The song has been reinvented through the years from its original minstrel roots, to opera with the "Swedish Nightingale" Jenny Lind, to Al Jolson in the 1920s and Glenn Miller's big band in the 1940s before finally rocking with Ray Charles in the '50s with "Swanee River Rock."

Present as well are the contributions to minstrelsy, the degrading, condescending, yet sadly popular entertainment form in the country during this unevolved racial period.

The Foster Memorial is not a gravestone, however, but a living place of education. It is a continuance of Foster's work. The museum comes alive with Ms. Haines' tales on Foster, breathing life into the composer's life. In a vault at the University of Pittsburgh is Foster's original sketchbook, which includes drafts of 64 songs along with scribbles and doodles in Foster's hand. The sketchbook has been digitized, while digitizing the other remnants of Foster's life, such as correspondence, photographs, maps and manuscripts, continues.

A common theme in the letters is Foster's concern over money as well as a sweet homesickness for Pittsburgh. On Dec. 6, 1862, two years prior to his death, he wrote his brother, Henry, "My dear brother, Send the money for the picture to care of John J. Daly . . . When you write, tell me all the news you can think of. You must remember it is nearly three years since I was in Pittsburgh. I am very well and have been working quite industriously, but pay, these times, especially in music, is very poor. Your affect. bro. S. C. Foster."

Still a leading figure

Today, Foster's songs remain relevant. Each year musicians fiddle with the chords-- tweaking and adapting Foster's songs into their own. Songs such as "Oh! Susanna," and "Hard Times Come Again No More" are continuously reinvented. Artists from The Beatles to Mavis Staples to Johnny Cash have performed his tunes through the years. In 2005, an album of Foster's songs, performed by current artists, won a Grammy.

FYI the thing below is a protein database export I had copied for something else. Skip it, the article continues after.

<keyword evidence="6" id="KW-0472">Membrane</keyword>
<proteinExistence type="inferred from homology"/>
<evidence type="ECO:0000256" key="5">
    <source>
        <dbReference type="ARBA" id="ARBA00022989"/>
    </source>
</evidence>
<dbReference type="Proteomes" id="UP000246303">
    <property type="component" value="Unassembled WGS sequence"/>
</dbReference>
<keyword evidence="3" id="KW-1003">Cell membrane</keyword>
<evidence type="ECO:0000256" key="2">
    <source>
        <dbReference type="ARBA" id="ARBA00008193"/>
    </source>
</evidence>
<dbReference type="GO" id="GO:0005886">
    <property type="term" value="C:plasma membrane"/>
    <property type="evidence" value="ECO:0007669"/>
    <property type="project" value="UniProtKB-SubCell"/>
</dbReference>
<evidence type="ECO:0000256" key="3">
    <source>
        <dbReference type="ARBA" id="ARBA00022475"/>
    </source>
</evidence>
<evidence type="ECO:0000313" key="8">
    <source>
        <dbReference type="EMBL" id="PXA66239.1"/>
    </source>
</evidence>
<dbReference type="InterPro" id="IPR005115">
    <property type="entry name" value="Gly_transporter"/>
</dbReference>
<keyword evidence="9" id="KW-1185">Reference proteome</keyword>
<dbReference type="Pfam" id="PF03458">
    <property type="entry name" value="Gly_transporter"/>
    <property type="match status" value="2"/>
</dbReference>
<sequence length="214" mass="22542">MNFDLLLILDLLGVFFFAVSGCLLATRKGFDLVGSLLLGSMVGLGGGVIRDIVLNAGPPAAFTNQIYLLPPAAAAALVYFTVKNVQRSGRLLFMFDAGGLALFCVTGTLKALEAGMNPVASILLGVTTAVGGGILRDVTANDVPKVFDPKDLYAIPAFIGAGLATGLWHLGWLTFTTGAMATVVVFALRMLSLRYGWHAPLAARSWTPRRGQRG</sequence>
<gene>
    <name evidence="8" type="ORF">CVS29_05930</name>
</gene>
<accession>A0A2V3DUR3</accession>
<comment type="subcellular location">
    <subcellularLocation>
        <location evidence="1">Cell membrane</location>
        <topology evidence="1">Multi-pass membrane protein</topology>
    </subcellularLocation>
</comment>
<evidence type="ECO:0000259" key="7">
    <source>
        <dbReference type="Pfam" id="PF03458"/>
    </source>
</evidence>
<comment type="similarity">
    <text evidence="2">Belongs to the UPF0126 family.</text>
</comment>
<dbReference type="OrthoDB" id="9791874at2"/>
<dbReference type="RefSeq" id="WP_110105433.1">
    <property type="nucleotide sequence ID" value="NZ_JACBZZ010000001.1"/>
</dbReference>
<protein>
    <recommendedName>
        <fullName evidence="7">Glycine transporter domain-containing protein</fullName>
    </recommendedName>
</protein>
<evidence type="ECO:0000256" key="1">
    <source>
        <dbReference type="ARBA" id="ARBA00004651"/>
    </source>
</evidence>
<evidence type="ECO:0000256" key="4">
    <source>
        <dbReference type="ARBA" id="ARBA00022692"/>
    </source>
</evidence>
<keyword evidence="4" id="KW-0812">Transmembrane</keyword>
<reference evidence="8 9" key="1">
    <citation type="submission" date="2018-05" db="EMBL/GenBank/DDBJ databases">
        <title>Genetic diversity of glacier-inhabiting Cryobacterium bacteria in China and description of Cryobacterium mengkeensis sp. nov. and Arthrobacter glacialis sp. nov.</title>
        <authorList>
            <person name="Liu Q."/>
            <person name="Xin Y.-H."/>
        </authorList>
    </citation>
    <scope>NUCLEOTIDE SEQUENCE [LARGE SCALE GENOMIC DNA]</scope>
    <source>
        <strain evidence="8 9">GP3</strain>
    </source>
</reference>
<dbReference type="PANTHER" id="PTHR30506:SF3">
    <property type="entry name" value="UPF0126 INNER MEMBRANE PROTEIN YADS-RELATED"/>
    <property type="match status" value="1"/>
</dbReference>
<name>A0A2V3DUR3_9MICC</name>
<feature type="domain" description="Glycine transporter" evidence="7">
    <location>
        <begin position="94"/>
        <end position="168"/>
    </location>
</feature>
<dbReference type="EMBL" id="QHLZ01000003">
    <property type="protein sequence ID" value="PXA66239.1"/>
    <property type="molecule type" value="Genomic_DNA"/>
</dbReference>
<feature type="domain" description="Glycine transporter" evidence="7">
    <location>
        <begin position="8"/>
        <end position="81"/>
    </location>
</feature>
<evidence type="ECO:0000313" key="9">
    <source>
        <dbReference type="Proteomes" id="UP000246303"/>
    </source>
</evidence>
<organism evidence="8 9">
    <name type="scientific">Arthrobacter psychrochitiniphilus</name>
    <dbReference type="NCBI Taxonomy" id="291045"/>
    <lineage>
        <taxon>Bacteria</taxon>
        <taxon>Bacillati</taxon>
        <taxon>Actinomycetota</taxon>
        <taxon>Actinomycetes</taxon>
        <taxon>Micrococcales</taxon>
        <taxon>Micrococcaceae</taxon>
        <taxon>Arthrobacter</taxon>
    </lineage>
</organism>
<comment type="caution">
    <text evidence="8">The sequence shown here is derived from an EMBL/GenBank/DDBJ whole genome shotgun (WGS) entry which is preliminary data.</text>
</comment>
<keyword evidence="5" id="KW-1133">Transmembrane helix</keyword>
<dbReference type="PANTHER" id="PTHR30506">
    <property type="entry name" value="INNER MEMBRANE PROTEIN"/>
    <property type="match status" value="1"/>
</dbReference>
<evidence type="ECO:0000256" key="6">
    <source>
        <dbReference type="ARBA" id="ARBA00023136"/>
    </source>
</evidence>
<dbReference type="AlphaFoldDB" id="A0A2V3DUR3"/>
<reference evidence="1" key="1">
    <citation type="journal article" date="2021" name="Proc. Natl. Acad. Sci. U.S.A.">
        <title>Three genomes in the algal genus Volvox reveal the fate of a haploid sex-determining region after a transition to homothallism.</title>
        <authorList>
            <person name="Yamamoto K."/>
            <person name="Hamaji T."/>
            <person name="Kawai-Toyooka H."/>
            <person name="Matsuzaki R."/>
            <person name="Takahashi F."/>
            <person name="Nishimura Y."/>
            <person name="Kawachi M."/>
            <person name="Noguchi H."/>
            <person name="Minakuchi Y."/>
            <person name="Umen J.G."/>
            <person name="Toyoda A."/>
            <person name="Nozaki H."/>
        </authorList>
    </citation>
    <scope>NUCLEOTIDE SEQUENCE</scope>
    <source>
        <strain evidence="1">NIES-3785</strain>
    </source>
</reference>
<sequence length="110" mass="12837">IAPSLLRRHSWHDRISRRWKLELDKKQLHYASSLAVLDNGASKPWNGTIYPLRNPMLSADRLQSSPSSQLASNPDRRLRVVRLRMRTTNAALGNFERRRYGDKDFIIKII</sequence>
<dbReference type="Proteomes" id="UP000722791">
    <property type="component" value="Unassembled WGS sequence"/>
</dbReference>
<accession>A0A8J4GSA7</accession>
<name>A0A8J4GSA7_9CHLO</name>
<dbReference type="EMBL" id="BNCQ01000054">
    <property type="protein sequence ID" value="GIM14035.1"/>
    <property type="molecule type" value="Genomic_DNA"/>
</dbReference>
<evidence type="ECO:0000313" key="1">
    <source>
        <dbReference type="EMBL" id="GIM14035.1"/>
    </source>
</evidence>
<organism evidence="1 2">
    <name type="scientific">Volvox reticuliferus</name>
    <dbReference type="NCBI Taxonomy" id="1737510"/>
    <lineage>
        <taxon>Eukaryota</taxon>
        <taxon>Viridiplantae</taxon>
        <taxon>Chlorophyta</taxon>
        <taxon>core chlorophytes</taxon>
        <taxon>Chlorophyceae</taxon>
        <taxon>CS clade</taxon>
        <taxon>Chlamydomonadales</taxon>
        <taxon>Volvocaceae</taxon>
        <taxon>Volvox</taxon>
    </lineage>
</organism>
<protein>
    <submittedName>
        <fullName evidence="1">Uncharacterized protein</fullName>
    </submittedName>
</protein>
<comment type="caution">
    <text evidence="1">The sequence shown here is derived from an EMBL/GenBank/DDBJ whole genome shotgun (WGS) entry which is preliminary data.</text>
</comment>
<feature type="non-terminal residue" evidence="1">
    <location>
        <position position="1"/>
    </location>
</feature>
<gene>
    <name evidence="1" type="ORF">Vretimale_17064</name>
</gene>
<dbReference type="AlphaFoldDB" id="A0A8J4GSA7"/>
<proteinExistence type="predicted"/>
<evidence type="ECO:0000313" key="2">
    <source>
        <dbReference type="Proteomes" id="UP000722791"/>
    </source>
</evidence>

Foster's Memorial draws visitors from around the country and the world. In the guest book, visitors from Maryland, New York, California, Kentucky and north of the border in Canada are the latest to sign their names. On a day I dropped by the Memorial, I ran into a 21-year-old fiddler from Alaska who spent nearly 45 minutes perusing the shrine's offerings. She hadn't planned a visit but just happened by the site. Warm memories greeted her, recollections of days and nights spent playing Foster's songs in her Alaskan home with family and friends. "I'm really impressed," she said of the collection.

From the casual musician to the nation's top performers, Stephen Foster is not forgotten by the songwriters of today. It was Foster's pioneering first steps that paved the way for an art form to sprout in America. His first strokes brought us Muddy Waters and Woody Guthrie, Dylan and Springsteen.

It turns out Foster was right all along. It's not easy, but there is money to be made in the music business.


Aaron Skirboll (aaron.skirboll@gmail.com) is an independent journalist from Blairsville and author of "The Thief Taker Hangings: How Daniel Defoe, Jonathan Wild, and Jack Sheppard Captivated London and Created Scandal Journalism," to be published this fall by Lyons Press.